Graduation works and copyright

Who owns copyright to graduation works?

Copyright to scholarly work produced by academic staff such as PhD dissertations, journal articles, books and monographs belongs to the creator and not the employer (university).

Students own copyright to their theses, unless there is a written agreement to transfer the copyright to the University, or research supervisor, or the commercial enterprise where the research has been carried out. Where research has been carried out in collaboration with trade or industry, it is important that agreement is reached over the ownership of the copyright in the research beforehand.

All PhD dissertations are normally made available to the general public. Open access to the digital version of your PhD thesis is offered via the TU/e Repository.

PhD thesis as a monograph

Are you planning to publish your PhD dissertation as a monograph? A publisher might restrict immediate open access to the digital version of your dissertation. In that case you can file a request for a temporary embargo. If your dissertation is to be published as a commercial edition, always contact the Data Management and Library via Include the contract you signed with the publisher in your mail. Specialists at DML can then assist you to consider options to offer your dissertation in digital form.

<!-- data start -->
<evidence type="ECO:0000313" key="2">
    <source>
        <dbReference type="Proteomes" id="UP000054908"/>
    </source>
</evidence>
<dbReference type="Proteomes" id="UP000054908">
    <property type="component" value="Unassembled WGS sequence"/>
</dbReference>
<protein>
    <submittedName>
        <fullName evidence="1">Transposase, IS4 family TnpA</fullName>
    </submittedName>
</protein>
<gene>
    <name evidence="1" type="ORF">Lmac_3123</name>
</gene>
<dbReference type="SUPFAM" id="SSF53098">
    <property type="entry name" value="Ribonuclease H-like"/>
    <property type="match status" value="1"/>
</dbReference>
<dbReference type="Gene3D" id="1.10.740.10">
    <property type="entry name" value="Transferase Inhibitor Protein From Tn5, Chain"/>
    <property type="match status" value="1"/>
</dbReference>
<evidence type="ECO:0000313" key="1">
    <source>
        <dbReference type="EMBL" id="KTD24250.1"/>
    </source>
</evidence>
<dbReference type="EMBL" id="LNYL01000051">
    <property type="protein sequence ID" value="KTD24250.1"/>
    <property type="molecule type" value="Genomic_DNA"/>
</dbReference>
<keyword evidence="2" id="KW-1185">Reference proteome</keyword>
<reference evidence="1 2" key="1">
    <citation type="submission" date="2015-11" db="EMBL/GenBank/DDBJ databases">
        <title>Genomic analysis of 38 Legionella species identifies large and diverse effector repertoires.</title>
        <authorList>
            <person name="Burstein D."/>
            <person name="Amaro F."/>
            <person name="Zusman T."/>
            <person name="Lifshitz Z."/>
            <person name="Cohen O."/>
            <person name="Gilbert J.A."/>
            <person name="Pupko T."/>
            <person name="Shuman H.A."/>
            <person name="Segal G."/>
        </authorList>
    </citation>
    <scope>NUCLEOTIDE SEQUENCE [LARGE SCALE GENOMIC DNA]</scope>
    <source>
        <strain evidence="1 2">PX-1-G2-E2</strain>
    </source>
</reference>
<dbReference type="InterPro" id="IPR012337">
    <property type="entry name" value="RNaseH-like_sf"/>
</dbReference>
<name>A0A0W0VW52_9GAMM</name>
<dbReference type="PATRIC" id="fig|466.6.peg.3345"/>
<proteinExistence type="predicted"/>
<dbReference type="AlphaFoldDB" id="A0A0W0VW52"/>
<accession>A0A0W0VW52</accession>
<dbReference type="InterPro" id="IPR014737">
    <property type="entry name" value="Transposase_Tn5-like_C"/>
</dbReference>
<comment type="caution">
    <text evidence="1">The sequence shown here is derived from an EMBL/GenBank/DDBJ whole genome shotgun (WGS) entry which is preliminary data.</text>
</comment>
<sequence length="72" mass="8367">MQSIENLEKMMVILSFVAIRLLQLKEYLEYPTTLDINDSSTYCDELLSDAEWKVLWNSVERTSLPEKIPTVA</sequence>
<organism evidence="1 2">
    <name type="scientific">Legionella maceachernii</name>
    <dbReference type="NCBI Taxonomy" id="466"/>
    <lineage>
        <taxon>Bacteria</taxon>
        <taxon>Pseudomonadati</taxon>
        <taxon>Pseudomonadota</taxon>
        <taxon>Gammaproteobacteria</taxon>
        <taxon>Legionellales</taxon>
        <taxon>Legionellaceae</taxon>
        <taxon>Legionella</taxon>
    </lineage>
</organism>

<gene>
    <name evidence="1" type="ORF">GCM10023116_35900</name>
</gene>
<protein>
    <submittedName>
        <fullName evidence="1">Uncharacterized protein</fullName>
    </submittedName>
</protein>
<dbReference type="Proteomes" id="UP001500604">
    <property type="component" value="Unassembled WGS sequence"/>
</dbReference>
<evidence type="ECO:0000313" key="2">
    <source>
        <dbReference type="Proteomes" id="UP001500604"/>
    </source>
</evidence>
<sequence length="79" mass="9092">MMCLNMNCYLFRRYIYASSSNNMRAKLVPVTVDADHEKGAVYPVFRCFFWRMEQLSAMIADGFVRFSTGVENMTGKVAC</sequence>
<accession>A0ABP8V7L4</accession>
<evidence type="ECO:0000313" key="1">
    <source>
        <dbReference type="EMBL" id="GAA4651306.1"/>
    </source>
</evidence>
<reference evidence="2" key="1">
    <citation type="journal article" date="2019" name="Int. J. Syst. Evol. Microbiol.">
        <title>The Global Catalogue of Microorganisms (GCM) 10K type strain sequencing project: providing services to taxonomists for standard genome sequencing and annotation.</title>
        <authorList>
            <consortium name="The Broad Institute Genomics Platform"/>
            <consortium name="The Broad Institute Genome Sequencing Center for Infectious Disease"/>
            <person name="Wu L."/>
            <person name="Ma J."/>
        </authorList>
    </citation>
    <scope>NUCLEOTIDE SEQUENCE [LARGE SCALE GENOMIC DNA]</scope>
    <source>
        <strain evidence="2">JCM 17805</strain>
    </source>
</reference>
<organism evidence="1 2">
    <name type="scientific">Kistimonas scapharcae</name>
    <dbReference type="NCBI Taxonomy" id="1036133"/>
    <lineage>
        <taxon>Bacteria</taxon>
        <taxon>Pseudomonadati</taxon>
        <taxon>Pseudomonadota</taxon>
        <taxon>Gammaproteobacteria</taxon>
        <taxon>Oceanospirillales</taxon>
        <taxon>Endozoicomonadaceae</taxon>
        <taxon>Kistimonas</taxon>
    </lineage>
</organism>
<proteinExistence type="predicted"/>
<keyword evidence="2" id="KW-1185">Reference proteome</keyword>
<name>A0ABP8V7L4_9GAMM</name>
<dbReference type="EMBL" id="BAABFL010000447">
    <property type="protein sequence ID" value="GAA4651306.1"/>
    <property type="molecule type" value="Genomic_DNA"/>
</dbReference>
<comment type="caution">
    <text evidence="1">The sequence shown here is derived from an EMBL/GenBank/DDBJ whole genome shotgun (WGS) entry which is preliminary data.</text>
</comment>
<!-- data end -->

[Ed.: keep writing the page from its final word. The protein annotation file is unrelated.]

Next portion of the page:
PhD thesis as separate articles

Are you publishing journal articles that will become part of your PhD dissertation? Then you can request a temporary embargo. Normally, publishers do not restrict inclusion of the articles in a PhD dissertation, nor do they usually consider PhD dissertation as a prior publication. However, we advise you to always carefully read your publishing contract and, if needed, inform a publisher that the article will be part of your PhD dissertation and will be published open access via TU/e repository.